The Court continued to promote a proactive approach to Work Health and Safety (WHS) management. Court management engaged with the Court's Health and Safety Committee to promote health and safety in the workplace. Work in this area focussed on ensuring that the Court complies with its responsibilities under the Work Health and Safety Act 2011.
Specific measures included:
- regular meetings of the national WHS committee, with four meeting held during the reporting year
- WHS workplace inspections and follow-up audits
- 49 workstation assessments for staff, with five conducted internally by trained Health and Safety representatives
- annual influenza vaccinations for all staff, with 594 employees taking up the vaccination offer
- access to eyesight testing and reimbursement for spectacles where needed for screen-based work
- access to free confidential counselling services through the Court's Employee Assistance Program
- access to professional debriefing following trauma/critical incidents in the workplace is part of the Employee Assistance Program, and
- health and fitness related activities (e.g. participation in community-based fitness events) by providing funding via the Court's health and fitness policy. A weekly yoga class is held at the Sydney registry once per week for staff to attend in the lunchbreak.
Agency and scheme worker's compensation average premium rates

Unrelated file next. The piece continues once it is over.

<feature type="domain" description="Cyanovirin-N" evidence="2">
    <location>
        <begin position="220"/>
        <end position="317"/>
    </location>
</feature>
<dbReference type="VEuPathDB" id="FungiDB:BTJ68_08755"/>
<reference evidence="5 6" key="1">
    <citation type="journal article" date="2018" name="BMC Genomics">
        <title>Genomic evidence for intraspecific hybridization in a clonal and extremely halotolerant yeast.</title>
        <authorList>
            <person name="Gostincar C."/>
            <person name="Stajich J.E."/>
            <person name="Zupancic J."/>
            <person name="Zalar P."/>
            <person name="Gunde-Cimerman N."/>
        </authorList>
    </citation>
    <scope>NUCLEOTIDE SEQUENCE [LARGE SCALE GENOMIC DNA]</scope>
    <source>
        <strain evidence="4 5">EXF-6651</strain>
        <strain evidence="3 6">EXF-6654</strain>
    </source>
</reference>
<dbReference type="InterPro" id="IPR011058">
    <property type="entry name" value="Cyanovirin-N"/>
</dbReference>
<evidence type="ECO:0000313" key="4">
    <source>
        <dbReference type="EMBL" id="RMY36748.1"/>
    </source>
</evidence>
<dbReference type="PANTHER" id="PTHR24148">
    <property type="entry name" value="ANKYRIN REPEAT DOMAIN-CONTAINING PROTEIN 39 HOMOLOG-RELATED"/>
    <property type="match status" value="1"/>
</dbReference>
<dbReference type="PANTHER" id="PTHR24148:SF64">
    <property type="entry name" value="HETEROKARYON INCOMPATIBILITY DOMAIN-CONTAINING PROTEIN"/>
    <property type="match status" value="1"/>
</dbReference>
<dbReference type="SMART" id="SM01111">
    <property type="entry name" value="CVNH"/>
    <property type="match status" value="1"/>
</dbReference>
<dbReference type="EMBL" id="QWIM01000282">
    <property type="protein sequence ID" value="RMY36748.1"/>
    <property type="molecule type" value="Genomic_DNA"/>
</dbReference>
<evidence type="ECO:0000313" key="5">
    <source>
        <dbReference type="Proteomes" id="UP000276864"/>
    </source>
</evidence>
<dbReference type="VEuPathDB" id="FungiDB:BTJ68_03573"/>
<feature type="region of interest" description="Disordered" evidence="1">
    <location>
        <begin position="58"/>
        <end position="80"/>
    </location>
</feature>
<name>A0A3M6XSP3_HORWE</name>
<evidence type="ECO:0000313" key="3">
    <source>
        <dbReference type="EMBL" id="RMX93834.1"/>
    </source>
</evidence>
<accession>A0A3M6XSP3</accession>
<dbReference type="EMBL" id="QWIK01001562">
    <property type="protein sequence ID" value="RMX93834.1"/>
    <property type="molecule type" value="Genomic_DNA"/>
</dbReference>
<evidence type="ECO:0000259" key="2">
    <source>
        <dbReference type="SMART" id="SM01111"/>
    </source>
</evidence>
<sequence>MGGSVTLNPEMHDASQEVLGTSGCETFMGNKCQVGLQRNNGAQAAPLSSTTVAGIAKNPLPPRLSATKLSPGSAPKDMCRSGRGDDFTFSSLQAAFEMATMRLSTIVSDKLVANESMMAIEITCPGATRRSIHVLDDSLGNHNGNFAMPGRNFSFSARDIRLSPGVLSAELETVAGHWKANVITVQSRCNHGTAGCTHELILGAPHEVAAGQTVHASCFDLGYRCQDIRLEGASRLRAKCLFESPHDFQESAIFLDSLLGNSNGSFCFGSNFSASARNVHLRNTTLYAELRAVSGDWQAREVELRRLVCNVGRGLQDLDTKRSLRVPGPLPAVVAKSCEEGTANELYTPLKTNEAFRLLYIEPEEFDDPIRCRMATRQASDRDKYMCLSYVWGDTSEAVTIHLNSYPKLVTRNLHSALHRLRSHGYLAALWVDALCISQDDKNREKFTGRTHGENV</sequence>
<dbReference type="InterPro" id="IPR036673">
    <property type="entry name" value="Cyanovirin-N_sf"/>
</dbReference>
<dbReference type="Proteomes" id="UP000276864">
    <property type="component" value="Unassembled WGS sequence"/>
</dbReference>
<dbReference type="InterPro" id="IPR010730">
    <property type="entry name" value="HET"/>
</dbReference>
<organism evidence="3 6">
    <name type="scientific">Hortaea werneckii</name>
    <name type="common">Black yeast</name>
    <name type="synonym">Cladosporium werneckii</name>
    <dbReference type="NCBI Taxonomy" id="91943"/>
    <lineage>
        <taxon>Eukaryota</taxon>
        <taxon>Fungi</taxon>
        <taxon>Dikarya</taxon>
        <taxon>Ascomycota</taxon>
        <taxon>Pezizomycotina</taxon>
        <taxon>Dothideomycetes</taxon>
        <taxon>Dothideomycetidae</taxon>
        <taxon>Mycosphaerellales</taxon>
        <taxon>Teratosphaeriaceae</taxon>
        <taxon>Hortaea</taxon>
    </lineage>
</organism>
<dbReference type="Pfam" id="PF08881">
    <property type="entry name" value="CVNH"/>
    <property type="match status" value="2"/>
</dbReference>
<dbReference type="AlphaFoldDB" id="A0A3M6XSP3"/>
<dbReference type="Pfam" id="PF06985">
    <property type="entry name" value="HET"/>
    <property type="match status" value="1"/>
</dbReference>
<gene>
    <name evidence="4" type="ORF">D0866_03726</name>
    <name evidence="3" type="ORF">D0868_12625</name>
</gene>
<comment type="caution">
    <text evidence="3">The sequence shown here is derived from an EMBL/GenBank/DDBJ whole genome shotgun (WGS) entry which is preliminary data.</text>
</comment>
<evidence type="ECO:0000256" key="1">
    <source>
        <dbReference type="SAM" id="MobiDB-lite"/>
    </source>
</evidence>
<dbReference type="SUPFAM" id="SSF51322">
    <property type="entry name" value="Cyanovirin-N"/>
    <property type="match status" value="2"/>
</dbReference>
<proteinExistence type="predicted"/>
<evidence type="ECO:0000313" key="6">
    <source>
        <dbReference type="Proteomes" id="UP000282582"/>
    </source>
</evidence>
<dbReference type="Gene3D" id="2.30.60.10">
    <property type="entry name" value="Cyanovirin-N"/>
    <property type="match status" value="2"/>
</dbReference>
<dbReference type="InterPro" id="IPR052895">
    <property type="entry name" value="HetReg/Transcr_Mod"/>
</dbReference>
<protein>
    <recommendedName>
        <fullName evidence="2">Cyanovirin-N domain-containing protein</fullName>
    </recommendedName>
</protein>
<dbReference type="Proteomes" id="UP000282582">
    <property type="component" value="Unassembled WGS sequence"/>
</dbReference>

Table 4.5: Premium rate summary for the Court's and overall scheme since 2013–14
|Latest premium rates||0.88%||1.18%||1.00%||1.02%|
|Overall scheme premium rate||1.65%||1.93%||1.85%||1.72%|
The Court's workers compensation premium for 2016–17 was 1.02 per cent of payroll costs.
During the reporting year, the Court had:
- no notifiable incidents reported to Comcare under s 38 of the WHS Act
- no provisional improvement notices issued under s 90 of the WHS Act
- no enforcement notices issued under Part 10 of the WHS Act, and
- no incidents under ss 83-86 of the WHS Act (ceasing of work due to a reasonable concern of exposure to serious risk).
A critical component of the full implementation of the Court's NCF and the ECF projects has been workforce planning to ensure that organisation structures and work practices are realigned and standardised across the Court, and that staff develop greater legal competency and strong skills for working in a digital environment, to support the work of judges and registrars and deliver high quality and efficient services to clients. As part of the re-orientation of positions within the Court during the year, there was an increase in advertised recruitment activity, movement of current staff, and initial, medium and long-term training and development to build capability to support the NCF and its ongoing operation.
The Court has a range of strategies in place to attract, develop, recognise and retain key staff including flexible work conditions and individual flexibility agreements available under the Enterprise Agreements. The Court continued to refine and customise these through 2016–17 as required to meet specific issues and cases.
Work life balance
The courts' Enterprise Agreements and a range of other human resources policies, provide flexible working arrangements to help employees balance their work and other responsibilities, including young families and ageing parents. The options available include access to part-time work, job sharing, flexible leave arrangements, purchased leave, and long-term leave with or without pay.